Family offices can be quite different when it comes to what they want and their future expectations though. They may be more likely to offer patient capital or to seek cashflow than other types of investors.

Corporate investors are playing a bigger role in the startup ecosystem today too. They are setting up their own accelerators and are making more strategic investments in startups that can propel their growth and extend their reach.

Despite the confusion and ambiguity out there, there can be distinct differences between private equity and venture capital when it comes to raising money and exiting a startup. There are many more options for fundraising and exiting than there used to be too.

I hope that this clarifies some key points in the whole topic of business fundraising – problems you might face when building your London business empire at Hold Everything Virtual office.

Squatters

At Hold Everything, the virtual office company based on London’s prestigious Regent Street we covered the almost a year old GPDR rules and how as an industry we take our KYC checks extremely seriously by requesting and obtaining certain documents on our clients to ensure we help to prevent any fraudulent movements. ALL customers of a virtual office are subject to rigorous security checks when opening a service at a virtual office- these are similar to opening a bank account. This may sound quite dramatic but as discussed in last week’s blog it is to protect you as a client and you as a consumer.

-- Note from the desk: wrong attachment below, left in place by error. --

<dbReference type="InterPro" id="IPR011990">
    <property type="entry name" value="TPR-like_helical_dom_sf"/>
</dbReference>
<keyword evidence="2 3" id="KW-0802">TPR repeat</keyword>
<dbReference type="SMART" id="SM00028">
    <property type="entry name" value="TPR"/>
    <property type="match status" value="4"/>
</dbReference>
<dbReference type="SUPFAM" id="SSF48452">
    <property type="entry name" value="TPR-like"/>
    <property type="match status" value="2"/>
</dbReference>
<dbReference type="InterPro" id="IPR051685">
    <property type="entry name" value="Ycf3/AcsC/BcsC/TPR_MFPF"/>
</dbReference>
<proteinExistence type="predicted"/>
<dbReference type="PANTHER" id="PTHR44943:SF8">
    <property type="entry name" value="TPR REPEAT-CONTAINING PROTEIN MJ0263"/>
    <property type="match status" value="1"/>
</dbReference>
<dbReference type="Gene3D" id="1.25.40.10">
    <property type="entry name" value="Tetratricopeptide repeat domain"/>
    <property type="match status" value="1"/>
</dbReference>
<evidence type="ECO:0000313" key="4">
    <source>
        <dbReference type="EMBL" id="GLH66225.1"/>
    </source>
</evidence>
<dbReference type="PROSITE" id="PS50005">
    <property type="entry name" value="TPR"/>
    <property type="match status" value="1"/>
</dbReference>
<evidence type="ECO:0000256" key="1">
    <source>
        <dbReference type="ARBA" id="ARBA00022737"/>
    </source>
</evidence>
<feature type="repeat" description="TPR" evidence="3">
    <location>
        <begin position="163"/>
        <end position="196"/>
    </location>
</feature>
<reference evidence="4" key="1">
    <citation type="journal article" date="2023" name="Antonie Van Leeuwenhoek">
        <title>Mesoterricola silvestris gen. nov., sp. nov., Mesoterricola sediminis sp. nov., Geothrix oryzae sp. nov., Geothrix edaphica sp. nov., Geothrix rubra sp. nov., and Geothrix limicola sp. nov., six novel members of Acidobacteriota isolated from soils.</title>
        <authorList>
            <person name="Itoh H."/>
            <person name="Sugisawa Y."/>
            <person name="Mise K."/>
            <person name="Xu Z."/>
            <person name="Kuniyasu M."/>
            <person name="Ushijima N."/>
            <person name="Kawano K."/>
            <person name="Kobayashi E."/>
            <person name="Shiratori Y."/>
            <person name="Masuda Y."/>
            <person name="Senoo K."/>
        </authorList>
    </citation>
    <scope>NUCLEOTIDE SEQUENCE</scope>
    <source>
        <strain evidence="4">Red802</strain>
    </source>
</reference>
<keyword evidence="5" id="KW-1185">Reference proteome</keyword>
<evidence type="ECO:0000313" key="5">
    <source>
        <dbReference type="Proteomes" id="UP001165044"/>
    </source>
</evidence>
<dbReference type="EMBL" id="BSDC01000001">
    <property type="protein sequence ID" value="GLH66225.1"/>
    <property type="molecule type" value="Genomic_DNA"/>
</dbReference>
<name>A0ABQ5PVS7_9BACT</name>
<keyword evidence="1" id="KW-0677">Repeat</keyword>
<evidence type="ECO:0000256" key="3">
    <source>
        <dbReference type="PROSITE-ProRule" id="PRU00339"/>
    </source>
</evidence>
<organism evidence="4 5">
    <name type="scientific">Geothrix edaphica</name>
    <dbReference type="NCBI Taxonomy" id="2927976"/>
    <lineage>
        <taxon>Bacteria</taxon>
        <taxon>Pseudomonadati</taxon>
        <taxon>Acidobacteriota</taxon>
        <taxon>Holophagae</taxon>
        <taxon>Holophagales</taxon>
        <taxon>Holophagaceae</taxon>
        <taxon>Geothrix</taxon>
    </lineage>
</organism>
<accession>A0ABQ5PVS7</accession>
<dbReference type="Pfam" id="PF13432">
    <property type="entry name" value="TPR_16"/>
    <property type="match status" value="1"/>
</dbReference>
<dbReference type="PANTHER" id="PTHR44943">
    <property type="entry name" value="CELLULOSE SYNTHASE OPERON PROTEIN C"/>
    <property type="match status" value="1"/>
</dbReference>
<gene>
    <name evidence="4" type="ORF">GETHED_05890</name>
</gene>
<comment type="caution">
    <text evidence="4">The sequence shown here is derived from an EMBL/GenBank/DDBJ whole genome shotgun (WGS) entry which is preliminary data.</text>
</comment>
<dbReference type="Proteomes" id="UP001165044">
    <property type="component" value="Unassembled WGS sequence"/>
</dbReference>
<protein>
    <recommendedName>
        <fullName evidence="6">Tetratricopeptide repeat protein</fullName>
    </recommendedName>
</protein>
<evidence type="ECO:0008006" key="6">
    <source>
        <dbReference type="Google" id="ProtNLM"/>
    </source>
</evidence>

‘‘The most important thing is to know who you’re working with and who’s using yours services’’- Simon Cowie, Chairman of Mail Boxes Etc

This week we are addressing another industry issue.

Squatting

Squatting is the action of occupying an abandoned or unoccupied area of land or a building, usually residential,[1] that the squatter does not own, rent or otherwise have lawful permission to use.

In the virtual office industry the term squatting is used when either a person or companies or in fact any organisations displays or uses our address without having paid for the service, or sometimes after their services have expired.

So where is our address showing?

Our address is used on a number of different mediums, such as Google, Companies House, HMRC registers, and local directories as well as displayed on their correspondence materials such as websites, business cards, and letterheads etc.

How do we establish their squatting?

We only establish whether a company or person is squatting at our address after normally receipt of mail. We cross check the name using our CRM System to check they are an active account.

Occasionally we receive a visitor at the office enquiring about a company and after checking the relevant website can then investigate if we don’t know of their existence.

What do we do about it?